Information Security Oversight Office (ISOO)

The National Industrial Security Program at Defense Security Service (DSS)

Three Industrial Security Programs at DSS

DSS administers three industrial security programs:

  • The National Industrial Security Program (NISP)
  • The Arms, Ammunition and Explosives (AA&E) Program
  • The Critical Infrastructure Program (CIP)

The National Industrial Security Program at DSS

The National Industrial Security Program (NISP) is the largest of the three industrial programs present at DSS. Under the NISP, the Director of the Defense Security Service (DSS) administers the NISP on behalf of the Secretary of Defense and user agencies and is responsible for the administration of the Industrial Security Program for DoD and 23 non-DoD User Departments and Agencies of the Executive Branch, which are signatories to an agreement with DoD.

Currently, DSS has Industrial Security oversight and assistance responsibility for over 12,000 cleared facilities participating in the NISP and estimates that there are around 11 million classified documents in the hands of U.S. industry.

The Defense Security Service (DSS) has implemented a modernization initiative to enhance the effectiveness of the entire security community through standardized data sharing with customers and end users. Some current initiatives include:

  • Facility Verification Request (FVR)
  • The Defense Clearance and Investigations Index (DCII)
  • Joint Personnel Adjudicating System (JPAS)
  • Electronic Questionnaire for Investigations Processing (e-QIP)

for more information visit:

Defense Security Service


Facility Clearances for Industry

The U.S. Government relies upon cleared facilities to administer sound security programs on its behalf. A facility clearance (FCL) is a government decision that a facility is eligible for access to classified information. The granting of an FCL to a contractor marks the start of a partnership between the Government and the contractor.

DSS provides assurance to its customers that:

  • A facility is eligible to receive classified information.
  • Contractors have security systems in place to protect the classified information with which they have been entrusted.
  • Contractors implement and maintain sound security programs in accordance with the National Industrial Security Operating Manual (NISPOM).
  • Contractors have security systems in place to protect the classified information with which they have been entrusted in a manner equivalent to its protection within the executive branch of Government.

Initial Facility Security Clearances Process

This includes:

  • the introduction of contractor management and key personnel to the requirements of the NISP;
  • the adjudication of any elements of Foreign Ownership, Control, or Influence (FOCI); and
  • the initial facility accreditation.

Maintenance of the Facility Security Clearance

This includes all services required to maintain a facility clearance, to include:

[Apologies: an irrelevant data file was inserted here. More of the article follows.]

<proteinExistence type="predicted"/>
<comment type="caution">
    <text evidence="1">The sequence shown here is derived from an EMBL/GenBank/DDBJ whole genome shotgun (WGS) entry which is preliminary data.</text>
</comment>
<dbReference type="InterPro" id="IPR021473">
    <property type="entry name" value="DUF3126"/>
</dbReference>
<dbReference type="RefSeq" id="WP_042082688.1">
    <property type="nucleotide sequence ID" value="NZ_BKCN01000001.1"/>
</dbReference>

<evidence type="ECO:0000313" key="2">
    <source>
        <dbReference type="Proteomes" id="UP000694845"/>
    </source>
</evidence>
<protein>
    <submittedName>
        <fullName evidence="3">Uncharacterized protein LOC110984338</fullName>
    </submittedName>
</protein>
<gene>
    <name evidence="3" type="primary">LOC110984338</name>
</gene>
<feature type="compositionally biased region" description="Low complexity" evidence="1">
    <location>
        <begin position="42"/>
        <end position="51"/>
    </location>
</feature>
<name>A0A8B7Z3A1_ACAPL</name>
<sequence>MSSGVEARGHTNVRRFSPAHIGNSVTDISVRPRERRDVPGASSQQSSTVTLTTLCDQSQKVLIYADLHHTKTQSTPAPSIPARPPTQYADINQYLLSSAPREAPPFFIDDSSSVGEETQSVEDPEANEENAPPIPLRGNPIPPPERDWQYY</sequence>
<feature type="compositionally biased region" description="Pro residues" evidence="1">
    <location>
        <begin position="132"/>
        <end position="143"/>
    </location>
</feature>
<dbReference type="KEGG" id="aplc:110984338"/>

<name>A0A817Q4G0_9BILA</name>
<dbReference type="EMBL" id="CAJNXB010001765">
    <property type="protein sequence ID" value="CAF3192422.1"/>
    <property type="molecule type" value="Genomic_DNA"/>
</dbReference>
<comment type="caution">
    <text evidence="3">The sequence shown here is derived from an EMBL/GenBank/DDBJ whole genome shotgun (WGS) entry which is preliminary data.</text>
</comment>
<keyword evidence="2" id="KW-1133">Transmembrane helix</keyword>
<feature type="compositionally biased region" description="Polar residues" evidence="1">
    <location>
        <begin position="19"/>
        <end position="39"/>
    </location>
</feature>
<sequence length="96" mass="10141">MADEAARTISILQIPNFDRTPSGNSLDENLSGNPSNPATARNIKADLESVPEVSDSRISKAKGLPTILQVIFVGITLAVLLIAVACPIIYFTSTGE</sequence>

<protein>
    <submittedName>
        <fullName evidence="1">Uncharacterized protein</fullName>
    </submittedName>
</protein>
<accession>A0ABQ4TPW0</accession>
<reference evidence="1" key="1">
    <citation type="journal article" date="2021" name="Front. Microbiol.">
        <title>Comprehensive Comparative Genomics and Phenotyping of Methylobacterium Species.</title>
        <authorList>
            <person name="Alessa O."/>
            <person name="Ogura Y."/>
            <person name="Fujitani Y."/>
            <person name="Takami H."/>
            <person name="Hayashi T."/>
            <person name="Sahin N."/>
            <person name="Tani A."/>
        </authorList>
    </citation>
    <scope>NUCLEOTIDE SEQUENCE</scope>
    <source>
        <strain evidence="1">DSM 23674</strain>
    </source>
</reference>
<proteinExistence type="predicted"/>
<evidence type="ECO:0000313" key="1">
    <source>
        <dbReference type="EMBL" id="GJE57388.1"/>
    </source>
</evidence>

• security reviews
  • advice and assistance
  • administrative inquires
  • AIS accreditations
  • processing contractor clearance actions
  • government agency assistance
  • security briefings.

More information on the Facility Security Clearance (FCL) may be found at


Facility Clearance Life Cycle

  • The facility life cycle begins when the contractor is awarded a contract that involves handling classified information.
  • An initial survey of the contractor starts the FCL process. The end result of the survey is that the facility and the Key Management Personnel are cleared, or that they have been denied a clearance during the process of adjudication.
  • If the contractor has been cleared, then the DSS Industrial Security Representative then begins the cycle of:
  • Educating contractor employees who will be safeguarding classified information;
  • Approving the security containers for storing classified information;
  • Accrediting automated information systems that process classified information;
  • Providing advice and assistance to the security office and contractor employees, as requested;
  • Assisting the contractor in investigating security violations, to include determining if compromise occurred and putting procedures in place to prevent recurrences;
  • Ensuring transfer of classified information between nations (government to government) is done in compliance with appropriate agreements; and
  • Reviewing the contractor's overall security program, on an annual basis, to ensure all information is being safeguarded properly.

Personnel Security Management 
Office for Industry (PSMO-I)

The PSMO-I, located in Hanover, MD, processes, issues and maintains industrial security program facility clearances and industrial security personnel security clearances.

The Security, Education, Training and Awareness Program

Security education, training, professional development support, and counterintelligence awareness is the third major mission area of DSS.

The Defense Security Service Academy

The Defense Security Service Academy plays an integral part of this mission area for DSS. The DSS Academy (DSSA), located in Linthicum, MD, trains almost 10,000 students within the DoD and Defense Industry each year. DSSA offers formal classroom training, computer-based training, correspondence/distance learning and tele-training. More information on DSSA may be found at